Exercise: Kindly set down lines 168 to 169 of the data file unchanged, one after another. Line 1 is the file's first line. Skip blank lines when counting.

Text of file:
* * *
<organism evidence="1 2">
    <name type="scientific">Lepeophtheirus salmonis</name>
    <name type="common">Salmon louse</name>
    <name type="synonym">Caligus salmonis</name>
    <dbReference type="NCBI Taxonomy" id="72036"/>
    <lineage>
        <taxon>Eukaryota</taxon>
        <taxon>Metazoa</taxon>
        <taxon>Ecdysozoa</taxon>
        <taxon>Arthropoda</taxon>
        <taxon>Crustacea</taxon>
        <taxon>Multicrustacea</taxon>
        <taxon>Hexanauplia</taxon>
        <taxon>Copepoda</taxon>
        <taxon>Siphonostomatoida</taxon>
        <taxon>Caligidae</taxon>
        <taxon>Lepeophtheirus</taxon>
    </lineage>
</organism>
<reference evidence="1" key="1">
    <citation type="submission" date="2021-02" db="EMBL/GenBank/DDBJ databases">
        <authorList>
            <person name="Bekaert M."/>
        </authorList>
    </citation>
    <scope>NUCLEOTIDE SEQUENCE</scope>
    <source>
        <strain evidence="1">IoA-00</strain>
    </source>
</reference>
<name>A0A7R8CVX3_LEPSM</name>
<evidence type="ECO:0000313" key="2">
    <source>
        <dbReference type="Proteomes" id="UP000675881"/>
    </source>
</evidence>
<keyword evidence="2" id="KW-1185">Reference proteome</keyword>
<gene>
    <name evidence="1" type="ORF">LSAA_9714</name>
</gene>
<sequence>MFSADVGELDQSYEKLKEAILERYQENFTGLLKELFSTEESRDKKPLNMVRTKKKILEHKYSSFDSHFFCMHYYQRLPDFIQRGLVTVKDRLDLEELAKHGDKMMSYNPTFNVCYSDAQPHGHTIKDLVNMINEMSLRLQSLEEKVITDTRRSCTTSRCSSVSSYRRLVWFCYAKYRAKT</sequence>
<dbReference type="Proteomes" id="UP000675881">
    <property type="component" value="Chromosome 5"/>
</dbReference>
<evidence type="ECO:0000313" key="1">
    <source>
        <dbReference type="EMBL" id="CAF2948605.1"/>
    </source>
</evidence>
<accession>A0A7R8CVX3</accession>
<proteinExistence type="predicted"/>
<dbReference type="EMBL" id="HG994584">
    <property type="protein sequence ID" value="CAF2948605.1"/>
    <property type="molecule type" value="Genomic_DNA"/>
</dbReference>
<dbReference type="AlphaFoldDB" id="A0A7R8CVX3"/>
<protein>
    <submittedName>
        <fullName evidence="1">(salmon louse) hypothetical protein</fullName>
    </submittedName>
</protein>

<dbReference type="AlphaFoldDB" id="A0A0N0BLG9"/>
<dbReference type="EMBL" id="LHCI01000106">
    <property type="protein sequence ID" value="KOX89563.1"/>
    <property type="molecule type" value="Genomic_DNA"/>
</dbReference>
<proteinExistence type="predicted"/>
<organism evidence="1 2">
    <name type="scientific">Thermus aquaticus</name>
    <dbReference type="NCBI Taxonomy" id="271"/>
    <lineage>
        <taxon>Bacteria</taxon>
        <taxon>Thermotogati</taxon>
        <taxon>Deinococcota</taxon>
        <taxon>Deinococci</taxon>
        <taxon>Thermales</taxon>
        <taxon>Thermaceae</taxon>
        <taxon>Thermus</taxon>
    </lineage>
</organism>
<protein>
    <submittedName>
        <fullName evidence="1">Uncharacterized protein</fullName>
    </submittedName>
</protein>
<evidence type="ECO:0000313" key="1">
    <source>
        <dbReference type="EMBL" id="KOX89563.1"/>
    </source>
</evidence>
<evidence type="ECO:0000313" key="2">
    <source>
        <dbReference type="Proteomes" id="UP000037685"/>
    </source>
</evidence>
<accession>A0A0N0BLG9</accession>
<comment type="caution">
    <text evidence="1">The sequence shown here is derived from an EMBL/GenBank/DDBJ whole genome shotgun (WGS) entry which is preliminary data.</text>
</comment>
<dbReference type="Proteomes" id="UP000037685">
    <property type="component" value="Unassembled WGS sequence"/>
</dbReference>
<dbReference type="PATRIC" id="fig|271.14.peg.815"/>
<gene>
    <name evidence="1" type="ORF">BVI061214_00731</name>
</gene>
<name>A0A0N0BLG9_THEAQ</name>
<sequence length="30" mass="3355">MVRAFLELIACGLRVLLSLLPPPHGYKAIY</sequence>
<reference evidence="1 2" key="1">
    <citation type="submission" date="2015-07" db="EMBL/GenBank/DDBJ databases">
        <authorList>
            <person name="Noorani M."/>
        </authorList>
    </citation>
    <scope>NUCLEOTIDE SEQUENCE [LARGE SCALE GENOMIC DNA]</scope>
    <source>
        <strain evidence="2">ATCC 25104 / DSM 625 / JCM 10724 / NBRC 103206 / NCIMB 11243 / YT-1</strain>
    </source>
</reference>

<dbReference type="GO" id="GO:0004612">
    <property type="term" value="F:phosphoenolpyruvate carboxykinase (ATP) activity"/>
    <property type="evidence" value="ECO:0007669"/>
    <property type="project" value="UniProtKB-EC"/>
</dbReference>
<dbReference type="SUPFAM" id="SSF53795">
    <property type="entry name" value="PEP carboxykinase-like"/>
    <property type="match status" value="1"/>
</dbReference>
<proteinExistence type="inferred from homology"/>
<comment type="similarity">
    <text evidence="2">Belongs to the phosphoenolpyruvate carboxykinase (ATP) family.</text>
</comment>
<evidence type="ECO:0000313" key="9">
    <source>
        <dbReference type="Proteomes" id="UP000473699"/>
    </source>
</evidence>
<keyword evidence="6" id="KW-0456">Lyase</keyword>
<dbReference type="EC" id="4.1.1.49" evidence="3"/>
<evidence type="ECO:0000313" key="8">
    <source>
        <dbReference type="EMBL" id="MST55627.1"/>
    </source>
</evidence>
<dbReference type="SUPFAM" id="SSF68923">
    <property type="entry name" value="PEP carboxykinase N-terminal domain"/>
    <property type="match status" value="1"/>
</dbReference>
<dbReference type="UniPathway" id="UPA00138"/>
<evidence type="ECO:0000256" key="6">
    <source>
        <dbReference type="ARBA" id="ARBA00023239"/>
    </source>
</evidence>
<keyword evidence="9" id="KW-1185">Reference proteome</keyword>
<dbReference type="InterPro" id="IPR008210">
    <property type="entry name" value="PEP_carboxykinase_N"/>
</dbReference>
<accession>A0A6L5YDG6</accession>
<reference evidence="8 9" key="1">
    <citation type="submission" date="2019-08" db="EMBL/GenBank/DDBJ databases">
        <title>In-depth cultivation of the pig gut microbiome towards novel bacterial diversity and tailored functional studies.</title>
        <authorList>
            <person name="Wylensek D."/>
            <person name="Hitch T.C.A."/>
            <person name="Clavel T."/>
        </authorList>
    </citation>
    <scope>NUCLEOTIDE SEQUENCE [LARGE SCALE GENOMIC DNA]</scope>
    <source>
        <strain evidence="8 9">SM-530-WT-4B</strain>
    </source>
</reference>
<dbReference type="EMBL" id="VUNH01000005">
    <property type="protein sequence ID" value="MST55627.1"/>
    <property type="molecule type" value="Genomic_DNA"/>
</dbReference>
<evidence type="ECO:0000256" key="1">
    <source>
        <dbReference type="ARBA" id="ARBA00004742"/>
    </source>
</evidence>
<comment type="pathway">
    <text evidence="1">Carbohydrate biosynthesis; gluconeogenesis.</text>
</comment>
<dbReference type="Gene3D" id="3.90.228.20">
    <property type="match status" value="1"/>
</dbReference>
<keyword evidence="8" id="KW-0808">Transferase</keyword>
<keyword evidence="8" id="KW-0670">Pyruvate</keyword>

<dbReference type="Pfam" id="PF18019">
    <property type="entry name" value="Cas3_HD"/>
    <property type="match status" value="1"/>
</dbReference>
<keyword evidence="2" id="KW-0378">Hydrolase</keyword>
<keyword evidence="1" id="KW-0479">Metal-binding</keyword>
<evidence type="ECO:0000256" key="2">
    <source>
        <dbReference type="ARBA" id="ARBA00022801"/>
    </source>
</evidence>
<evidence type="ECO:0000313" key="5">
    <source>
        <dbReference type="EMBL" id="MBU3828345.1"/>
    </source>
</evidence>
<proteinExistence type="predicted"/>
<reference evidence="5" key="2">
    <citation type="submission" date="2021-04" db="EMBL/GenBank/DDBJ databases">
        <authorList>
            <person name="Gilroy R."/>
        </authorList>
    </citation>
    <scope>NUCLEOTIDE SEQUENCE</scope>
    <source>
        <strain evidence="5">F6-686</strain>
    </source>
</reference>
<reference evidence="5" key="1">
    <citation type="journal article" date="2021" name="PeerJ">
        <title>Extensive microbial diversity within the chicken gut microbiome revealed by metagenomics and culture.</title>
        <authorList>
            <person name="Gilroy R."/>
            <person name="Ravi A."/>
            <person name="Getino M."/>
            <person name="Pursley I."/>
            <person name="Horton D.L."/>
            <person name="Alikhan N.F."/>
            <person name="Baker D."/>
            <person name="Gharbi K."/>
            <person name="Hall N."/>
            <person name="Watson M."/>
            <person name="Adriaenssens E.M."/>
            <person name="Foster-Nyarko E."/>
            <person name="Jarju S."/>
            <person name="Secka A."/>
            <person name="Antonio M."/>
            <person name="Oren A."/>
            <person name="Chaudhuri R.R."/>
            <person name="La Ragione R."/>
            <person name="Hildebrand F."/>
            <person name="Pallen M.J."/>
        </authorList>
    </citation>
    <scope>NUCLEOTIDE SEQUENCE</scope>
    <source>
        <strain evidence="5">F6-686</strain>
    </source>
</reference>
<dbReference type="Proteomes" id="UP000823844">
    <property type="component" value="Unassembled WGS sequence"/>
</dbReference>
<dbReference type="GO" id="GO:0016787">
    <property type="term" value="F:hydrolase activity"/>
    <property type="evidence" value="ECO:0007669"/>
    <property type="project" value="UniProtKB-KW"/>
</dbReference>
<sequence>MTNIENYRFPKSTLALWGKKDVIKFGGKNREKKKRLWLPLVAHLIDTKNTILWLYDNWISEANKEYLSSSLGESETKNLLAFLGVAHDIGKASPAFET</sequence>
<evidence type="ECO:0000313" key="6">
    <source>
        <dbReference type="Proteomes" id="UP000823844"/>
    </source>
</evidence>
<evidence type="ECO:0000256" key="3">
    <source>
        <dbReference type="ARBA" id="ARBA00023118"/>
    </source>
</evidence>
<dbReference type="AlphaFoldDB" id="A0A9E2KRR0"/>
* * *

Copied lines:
    </citation>
    <scope>NUCLEOTIDE SEQUENCE [LARGE SCALE GENOMIC DNA]</scope>